The best treatment for allergic rhinitis and sneezing

The best treatment for allergic rhinitis and sneezing
The best treatment for allergic rhinitis and sneezing
Allergic rhinitis and sneezing, or allergic rhinitis, is an allergic reaction to certain allergens.
Pollen is the most common allergen in seasonal allergic rhinitis.
In the following lines, “” informs you about the symptoms and the best treatment for allergic rhinitis and sneezing, according to what the “Healthline” medical website mentioned:

1- Sneezing.
2- Runny nose.
3- Nasal obstruction.
4- Coughing.
5- Sore throat or scratching.
6- Itchy eyes.
7- Watery eyes.
8- Dark circles under the eyes.
9- Frequent headaches.
10- Eczema-type symptoms, such as severe dry skin and itching that can puff up and cry.
11- Chills.
12- Excessive fatigue.
You’ll usually feel one or more of these symptoms immediately after coming into contact with an allergen. Some symptoms, such as frequent headaches and fatigue, may occur only after long-term exposure to the allergen.

Cat dander is an allergen
Cat dander is an allergen

When your body comes into contact with an allergen, it releases histamine, a natural chemical that protects your body from the allergen. This chemical can cause allergic rhinitis, with symptoms including runny nose, sneezing and itchy eyes.
In addition to tree pollen, other common allergens include:
Dust mites.
Animal dander.
Cat saliva.

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You can treat allergic rhinitis in several ways, including medications, as well as home remedies and possibly alternative medications, but you should talk to your doctor before trying any new treatment for allergic rhinitis. Among the most prominent treatments for allergic rhinitis are the following:

You can take antihistamines to treat allergies. They work by preventing your body from making histamine.
But talk to your doctor before starting a new medication, to make sure the new allergy medication won’t interfere with your other medications or medical conditions.

– decongestants
You can use decongestants over a short period, usually no more than three days, to relieve a stuffy nose and sinus pressure. Using them for longer can have a rebound effect, which means that once you stop your symptoms will get worse.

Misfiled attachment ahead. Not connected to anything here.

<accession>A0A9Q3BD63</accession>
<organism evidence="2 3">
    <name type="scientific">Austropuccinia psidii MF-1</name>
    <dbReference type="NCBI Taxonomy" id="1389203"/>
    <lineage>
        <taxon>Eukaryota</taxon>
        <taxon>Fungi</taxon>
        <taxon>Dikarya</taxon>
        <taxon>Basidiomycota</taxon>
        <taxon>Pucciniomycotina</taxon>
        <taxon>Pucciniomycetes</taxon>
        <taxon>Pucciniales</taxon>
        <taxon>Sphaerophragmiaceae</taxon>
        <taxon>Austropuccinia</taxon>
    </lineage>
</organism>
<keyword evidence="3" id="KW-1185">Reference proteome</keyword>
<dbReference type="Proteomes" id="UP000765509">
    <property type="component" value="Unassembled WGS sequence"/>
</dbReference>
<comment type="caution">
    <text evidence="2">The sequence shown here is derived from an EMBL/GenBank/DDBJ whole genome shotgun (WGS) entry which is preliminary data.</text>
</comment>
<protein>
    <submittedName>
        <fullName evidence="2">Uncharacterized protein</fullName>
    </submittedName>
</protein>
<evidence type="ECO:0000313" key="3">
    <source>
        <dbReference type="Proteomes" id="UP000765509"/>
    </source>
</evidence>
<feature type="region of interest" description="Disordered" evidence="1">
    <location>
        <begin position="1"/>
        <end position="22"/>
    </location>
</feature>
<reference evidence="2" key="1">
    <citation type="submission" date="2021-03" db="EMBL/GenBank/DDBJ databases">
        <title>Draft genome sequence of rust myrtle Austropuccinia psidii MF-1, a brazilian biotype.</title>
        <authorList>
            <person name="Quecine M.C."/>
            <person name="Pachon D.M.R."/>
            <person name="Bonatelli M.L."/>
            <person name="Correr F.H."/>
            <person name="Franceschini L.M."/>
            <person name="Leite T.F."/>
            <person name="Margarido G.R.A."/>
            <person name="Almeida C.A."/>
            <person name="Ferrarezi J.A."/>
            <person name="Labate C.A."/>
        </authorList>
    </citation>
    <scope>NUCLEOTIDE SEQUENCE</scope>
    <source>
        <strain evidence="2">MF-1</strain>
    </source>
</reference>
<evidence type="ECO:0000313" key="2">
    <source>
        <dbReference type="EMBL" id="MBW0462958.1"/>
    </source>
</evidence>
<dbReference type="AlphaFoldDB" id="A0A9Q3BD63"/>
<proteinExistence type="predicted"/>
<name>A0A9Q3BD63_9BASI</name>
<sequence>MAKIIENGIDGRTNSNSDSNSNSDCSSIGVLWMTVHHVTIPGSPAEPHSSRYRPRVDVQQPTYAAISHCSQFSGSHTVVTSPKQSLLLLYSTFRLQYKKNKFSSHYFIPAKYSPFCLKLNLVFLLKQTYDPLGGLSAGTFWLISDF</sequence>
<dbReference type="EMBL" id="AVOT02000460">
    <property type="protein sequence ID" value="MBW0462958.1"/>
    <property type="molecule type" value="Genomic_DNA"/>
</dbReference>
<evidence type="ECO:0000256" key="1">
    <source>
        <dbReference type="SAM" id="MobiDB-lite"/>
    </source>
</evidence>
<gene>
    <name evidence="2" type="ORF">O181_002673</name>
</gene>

If you have an irregular heartbeat, heart disease, a history of stroke, anxiety and trouble sleeping, high blood pressure, or bladder problems, talk to your doctor before using a decongestant.

Eye drops and nasal sprays
Eye drops and nasal sprays can help relieve itching and other allergy-related symptoms for a short time. However, you may need to avoid using them for long periods of time, because like decongestants, overuse of some eye drops and nose drops can cause reflux.
Talk to your doctor before starting any allergy treatment regimen. To make sure you’re taking the best medication for your symptoms.

Your doctor may recommend immunotherapy, or allergy shots, if you have severe allergies. You can use this treatment plan along with medications to control symptoms. These injections reduce the immune response to certain allergens over time, so they require a long-term commitment to the treatment plan.
The allergy shot regimen begins with a buildup phase, during which time you’ll go to an allergist for one dose three times a week for three to six months to allow your body to get used to the allergen.

Sublingual immunotherapy (SLIT)
SLIT involves placing a tablet containing a mixture of several allergens under your tongue, which works similar to allergy shots but without the injection. Currently, it is effective for allergic rhinitis and asthma caused by grass, tree pollen, cat dander, dust mites and ragweed. You can take SLIT treatments at home after an initial consultation with your doctor, but your first dose of any SLIT device will be done in your doctor’s office. Like allergy shots, the medication is taken repeatedly over a period of time determined by your doctor.
Possible side effects include itchy mouth or ear and throat irritation, and in rare cases SLIT treatments can cause anaphylaxis, so you should talk to your doctor about SLIT to see if your allergies will respond to this treatment.

– Home Remedies
Home remedies depend on your allergens. If you suffer from seasonal allergies or pollen, you can try using the air conditioner instead of opening the windows, and if possible, add a filter designed for allergies.
Using a dehumidifier or a high-efficiency air filter can help you control allergies while at home. If you are allergic to dust mites, wash sheets and pillowcases in hot water above 54.4°C.
Adding a HEPA filter to your vacuum cleaner and cleaning weekly may also help. Reducing the use of carpeting in your home can also be beneficial.

Note from “Madam Net”: Before applying this recipe or this treatment, consult a specialist doctor.

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